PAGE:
Issue 61 (2018)

Ernest Abdyjaparov: Sayakbay. Homer of the 20th Century (Saiakbai. Gomer XX veka, Kyrgyzstan, 2018)

reviewed by Gulbara Tolomushova © 2018

 

“Sayakbay Karalaev is the Homer of the 20th century, an invaluable relic of mankind.” (Mukhtar Auezov)

“The Manas is an epic ocean. It is an invaluable contribution of the Kyrgyz people to world creativity.” (Chingiz Aitmatov)

 

The plot of the film focuses on the first meeting of Sayakbay Karalaev (1894–1971), the great reciter (manaschi) of the epic of Manas, with the young writer Chingiz Aitmatov (1928–2008).

karalaev and aitmatovThe Sixth International Youth Festival opened in Moscow on 28 July 1957. Thus Aitmatov answers Karalaev to the question about news in the country, and director Ernest Abdyjaparov gives us to understand when precisely the meeting of the well-known Sayakbay and the young writer takes place. Sayakbay Karalaev was a great reciter of the epic of Manas, who in 1939 received the honorary title “National Actor of the Kyrgyz SSR”.

Chingiz Aitmatov was an outstanding writer. From 1956 to 1958 he studied on the Higher Literature Courses in Moscow. The short story “Face to Face” was first published in Kyrgyz in June 1957. The world-famous tale “Djamilia” was first published in the same year in French in Louis Aragon’s translation. Then, soon after, the stories and “Djamilia” were published in Moscow in Russian. At the end of the film, Sayakbay asks Aitmatov: “How is it going at the literary front?” With a sigh, Aitmatov answered: “This year I published the story “Face to Face”. But my story “Djamilia” has a lot of opponents.” Therefore the historical meeting of the well-known Manaschi and the young writer occurs before the publication of “Djamilia” and Aragon’s well-known dictum that “Djamilia” is the best story in the world about love.

karalaev and aitmatovKaralaev and Aitmatov lived in the same house for writers on Moskovskaya Street in Frunze (now Bishkek), the capital of Kyrgyzstan. As Aitmatov’s younger sister Roza writes in the book White Pages of History (Belye stranitsy istorii): “In 1958 a three-storey apartment house was built on Moskovskaya Street at number 141. It is located opposite Togolok Moldo Square and known to the people as “the writers’ house.” Thus, the meeting described in Abdyjaparov’s film was their first meeting, as it took place before they settled at Moskovskaya St 141.

The first shot of the film is quite symbolical: a golden eagle soars into the dark red sky. The sky seems bloody—a harsh, but a bright shade. It reflects the color of Sayakbay’s life, who has endured a lot: the revolt of 1916, the hard times abroad, and the period when the Soviet authorities considered the epic of Manas alien to the consciousness of the Soviet people. On the other hand, Sayakbay has obviously been blessed: his poetic gift had been revealed in his childhood, when the grandmother told him fragments from the epic of Manas. He was loved by his people, and his talent was held in esteem by the state. The image of the golden eagle in the symbolic prolog of the film is at the same time the hero’s beloved golden eagle Karacholok, who was given to the storyteller a long time ago. Indeed, Sayakbay himself metaphorically widely spread his wings, parting the bloody sky and soaring up to unreachable heights.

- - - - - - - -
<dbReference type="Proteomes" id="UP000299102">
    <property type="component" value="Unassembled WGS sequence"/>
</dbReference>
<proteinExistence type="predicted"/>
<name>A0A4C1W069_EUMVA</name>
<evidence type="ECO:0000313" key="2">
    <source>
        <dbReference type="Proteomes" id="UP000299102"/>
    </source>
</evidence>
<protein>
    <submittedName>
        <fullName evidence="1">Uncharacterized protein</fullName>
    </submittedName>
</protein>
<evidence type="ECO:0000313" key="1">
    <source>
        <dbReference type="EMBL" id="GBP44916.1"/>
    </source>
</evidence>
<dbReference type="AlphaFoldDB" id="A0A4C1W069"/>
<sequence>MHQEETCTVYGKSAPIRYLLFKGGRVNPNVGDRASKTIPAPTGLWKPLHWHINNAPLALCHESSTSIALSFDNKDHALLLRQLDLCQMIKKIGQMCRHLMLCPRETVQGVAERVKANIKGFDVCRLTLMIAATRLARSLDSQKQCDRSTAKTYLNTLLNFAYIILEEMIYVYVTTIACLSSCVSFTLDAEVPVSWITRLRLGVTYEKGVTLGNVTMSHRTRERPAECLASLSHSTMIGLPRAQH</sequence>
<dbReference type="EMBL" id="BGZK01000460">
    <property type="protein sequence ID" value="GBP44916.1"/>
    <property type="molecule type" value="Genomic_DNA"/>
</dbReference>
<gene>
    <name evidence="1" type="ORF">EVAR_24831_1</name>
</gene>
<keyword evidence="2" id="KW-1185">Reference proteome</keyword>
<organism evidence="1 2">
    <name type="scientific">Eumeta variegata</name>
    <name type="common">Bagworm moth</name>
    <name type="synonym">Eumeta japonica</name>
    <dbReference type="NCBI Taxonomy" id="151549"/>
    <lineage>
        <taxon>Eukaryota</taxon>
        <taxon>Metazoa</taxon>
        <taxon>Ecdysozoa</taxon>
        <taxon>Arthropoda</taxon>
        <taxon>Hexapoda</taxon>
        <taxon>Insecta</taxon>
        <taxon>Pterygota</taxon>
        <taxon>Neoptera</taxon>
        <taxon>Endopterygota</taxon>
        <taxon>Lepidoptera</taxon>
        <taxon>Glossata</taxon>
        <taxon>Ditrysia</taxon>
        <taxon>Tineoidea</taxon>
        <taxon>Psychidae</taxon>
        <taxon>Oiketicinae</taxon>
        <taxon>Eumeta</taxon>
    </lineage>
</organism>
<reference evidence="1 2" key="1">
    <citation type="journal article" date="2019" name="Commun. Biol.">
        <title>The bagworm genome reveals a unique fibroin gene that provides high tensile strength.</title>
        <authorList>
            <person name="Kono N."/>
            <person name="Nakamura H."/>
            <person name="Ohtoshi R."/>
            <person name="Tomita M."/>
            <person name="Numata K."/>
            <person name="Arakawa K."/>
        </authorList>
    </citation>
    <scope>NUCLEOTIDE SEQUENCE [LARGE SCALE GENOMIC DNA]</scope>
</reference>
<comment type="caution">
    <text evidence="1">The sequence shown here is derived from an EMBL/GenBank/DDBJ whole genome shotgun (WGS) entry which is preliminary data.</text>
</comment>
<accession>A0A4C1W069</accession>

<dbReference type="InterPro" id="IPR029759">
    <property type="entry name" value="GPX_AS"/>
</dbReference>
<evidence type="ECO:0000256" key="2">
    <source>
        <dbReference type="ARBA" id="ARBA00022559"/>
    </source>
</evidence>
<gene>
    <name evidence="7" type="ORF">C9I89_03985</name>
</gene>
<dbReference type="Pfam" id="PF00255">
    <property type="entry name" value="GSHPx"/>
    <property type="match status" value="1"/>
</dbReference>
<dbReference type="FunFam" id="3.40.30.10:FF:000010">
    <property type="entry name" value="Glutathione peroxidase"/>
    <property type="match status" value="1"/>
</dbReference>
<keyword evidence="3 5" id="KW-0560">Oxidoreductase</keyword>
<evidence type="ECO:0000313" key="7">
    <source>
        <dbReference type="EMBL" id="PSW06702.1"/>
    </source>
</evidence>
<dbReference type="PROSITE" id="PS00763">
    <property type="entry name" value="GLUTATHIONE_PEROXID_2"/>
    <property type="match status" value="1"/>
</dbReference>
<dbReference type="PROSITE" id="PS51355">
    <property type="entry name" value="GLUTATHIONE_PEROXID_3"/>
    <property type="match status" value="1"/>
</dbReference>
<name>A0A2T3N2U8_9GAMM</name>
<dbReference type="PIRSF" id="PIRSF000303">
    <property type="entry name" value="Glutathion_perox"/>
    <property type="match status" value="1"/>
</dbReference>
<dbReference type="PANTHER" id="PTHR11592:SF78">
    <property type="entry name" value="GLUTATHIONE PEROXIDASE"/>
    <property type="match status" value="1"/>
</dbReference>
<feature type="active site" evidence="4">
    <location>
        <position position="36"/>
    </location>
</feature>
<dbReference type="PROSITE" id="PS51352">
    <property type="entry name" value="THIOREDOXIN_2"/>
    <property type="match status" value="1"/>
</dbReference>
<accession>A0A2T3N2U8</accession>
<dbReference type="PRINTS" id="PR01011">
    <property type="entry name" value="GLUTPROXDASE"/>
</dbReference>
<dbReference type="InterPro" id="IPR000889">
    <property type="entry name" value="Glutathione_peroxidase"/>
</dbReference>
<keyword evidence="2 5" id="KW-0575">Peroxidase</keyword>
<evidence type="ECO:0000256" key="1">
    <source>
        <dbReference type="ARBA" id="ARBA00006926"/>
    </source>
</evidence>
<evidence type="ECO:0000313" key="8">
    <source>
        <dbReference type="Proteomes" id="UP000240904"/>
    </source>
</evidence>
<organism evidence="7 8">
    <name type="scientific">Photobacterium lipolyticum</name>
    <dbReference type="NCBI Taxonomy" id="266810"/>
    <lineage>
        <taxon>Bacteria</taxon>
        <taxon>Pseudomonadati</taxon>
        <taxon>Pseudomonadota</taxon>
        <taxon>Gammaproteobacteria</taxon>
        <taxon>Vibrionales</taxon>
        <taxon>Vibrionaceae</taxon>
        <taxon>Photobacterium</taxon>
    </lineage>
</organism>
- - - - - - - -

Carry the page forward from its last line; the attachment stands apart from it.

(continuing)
The first scene on Issyk Kul

The scene is filmed in a wide-angle shot from a single point, with the lake in the background. It is a classical mise-en-scene, where the smallest details are arranged as well as the actors’ entrance into the frame and their movement on this natural platform. In the first dialogue, the characters of Sayakbay and his wife Beyshekan are outlined with an emphasis on their peculiar relationship. Sayakbay is capricious, emotional, uneasy; Beyshekan is balanced, smiling, hardworking. We can sense the powerful energy of Lake Issyk Kul, which brings calm and peace to the restless soul of Sayakbay as he gets excited: Sayakbay was born and raised on the shore of Issyk Kul.

sayakbayBefore us is the panorama of a farmstead—in the distance, in the center of the composition is Sayakbay’s house with a veranda attached to the left side of the house and a household construction a bit further up; in the background lies the lake. Beyshekan appears in the frame in the top left corner, carrying a bowl with washed linen, and goes along the side of the house to the right top corner of the frame, where between two tree trunks the washing lines are suspended. She starts hanging out the linen. The camera remains immobile as we look at the scene from a distant observer’s point.

Sayakbay comes out of the house and calls his wife. She responds, but continues to hang up the washing. Then he goes towards her fast, on the way telling her the news that an important guest from the capital is coming and they should put on the samovar and prepare some food. Beyshekan continues to hang up the washing. Sayakbay is agitated and repeats the news in a sharper tone. Beyshekan finishes hanging up the washing, and only then does she set to work on her husband’s order. The camera remains in its distant observer position. Seeing that Beyshekan has put on the samovar, Sayakbay moves from the top central part of the frame straight towards the camera and comes to the front of the frame. The scene ends with a medium-shot of Sayakbay, who stares into the distance.

An old truck brings a tall and slender youth in European clothes—a wide-brimmed light raincoat, loosely cut trousers and a dark hat. “I thought an important guest, and it’s only a capital fop!”—grumbles Sayakbay. He is wearing traditional men’s clothes for an elderly rural Kyrgyz of the twentieth century: a brown tubeteika hat on the head, a blue coat (chapan) over the shoulders, so we can see the white shirt, a warm gray sleeveless jacket, black trousers and boots. Though the 63-year-old storyteller is rather strong and vigorous, he walks with a stick.

sayakbayThe following scene is set on the left side of Sayakbay’s house. The storyteller and the writer settle down on the veranda around a low table. Sayakbay has his own “throne,” an elevated chair; the others take a seat on the quilted floor-mats, thus sitting lower than the landlord. The stocky, dense Sayakbay haughtily looks at the stylish Chingiz who suddenly seems small and fragile.

Aitmatov introduces himself and explains the purpose of his visit: being on vacation, he decided to visit the storyteller to listen to a performance of the epos of Manas. Now the viewer can make out all the objects on Sayakbay’s farmstead: the furnace, a samovar at arm’s length. The camera softly glides around the veranda, giving the viewer a chance to hear the conversation of the landlord and the guest.